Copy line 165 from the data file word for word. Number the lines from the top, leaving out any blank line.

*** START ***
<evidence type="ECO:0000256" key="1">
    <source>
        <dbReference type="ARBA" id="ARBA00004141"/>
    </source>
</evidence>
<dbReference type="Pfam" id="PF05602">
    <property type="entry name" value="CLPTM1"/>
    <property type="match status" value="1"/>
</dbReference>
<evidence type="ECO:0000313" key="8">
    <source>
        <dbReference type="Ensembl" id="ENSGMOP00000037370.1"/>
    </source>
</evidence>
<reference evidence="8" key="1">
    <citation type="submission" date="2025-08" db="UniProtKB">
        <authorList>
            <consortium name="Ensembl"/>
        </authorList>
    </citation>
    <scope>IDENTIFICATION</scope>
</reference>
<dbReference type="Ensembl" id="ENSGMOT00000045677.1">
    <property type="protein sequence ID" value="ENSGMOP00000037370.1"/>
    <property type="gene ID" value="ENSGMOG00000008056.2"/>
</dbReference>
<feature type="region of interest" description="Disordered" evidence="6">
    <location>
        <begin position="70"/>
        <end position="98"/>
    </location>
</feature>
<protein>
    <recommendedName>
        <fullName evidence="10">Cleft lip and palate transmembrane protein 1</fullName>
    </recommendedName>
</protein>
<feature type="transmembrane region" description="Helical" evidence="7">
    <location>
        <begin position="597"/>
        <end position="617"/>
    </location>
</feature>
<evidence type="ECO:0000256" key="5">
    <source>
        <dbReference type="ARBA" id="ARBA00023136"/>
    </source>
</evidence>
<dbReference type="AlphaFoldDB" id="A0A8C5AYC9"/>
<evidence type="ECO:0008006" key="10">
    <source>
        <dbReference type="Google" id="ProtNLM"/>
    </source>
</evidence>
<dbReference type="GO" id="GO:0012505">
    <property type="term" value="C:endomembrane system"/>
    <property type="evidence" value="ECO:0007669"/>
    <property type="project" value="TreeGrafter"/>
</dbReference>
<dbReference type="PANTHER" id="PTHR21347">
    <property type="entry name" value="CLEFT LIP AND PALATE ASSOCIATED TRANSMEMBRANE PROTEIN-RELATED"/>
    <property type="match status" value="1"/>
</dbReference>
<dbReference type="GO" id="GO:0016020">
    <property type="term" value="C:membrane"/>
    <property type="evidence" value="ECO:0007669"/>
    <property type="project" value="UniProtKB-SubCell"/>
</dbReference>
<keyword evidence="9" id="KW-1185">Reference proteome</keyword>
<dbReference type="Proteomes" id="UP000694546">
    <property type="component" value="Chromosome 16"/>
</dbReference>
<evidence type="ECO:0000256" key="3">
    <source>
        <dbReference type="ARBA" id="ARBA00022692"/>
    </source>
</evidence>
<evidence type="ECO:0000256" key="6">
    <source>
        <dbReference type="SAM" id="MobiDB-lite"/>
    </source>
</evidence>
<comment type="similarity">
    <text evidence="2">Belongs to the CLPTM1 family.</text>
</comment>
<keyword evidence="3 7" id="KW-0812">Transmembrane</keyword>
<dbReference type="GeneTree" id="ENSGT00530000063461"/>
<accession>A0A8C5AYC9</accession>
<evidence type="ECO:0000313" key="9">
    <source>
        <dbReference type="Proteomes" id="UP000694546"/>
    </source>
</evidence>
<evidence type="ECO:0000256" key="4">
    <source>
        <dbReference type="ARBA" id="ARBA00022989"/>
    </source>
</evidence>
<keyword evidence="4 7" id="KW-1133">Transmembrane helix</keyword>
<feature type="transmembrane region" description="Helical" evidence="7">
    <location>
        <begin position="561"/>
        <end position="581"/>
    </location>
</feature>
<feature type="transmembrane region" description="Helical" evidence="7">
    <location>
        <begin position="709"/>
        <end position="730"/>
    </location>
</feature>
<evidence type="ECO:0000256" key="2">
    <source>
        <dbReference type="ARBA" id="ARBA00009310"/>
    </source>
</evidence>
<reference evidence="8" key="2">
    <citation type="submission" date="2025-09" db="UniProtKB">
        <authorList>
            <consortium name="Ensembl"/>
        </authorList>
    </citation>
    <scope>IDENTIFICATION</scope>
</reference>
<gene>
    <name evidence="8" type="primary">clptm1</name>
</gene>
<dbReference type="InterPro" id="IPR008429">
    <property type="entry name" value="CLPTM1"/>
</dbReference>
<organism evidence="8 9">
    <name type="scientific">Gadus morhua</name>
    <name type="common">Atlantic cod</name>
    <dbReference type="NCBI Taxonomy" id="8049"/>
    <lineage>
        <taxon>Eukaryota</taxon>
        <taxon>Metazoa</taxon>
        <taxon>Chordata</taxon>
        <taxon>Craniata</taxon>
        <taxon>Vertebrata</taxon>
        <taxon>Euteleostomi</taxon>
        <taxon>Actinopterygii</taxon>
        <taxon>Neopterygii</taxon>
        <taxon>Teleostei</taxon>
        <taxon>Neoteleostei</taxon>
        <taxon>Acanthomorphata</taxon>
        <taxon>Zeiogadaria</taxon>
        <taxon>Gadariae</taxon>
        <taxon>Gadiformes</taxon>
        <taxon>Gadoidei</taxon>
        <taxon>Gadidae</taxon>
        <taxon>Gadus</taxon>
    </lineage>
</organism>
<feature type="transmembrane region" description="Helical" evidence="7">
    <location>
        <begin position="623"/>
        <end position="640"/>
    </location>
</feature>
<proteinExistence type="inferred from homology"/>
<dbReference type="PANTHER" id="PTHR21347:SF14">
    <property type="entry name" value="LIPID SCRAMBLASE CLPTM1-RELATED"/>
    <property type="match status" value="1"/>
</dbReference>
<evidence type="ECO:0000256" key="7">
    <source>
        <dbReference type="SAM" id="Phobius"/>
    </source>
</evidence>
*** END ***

</dbReference>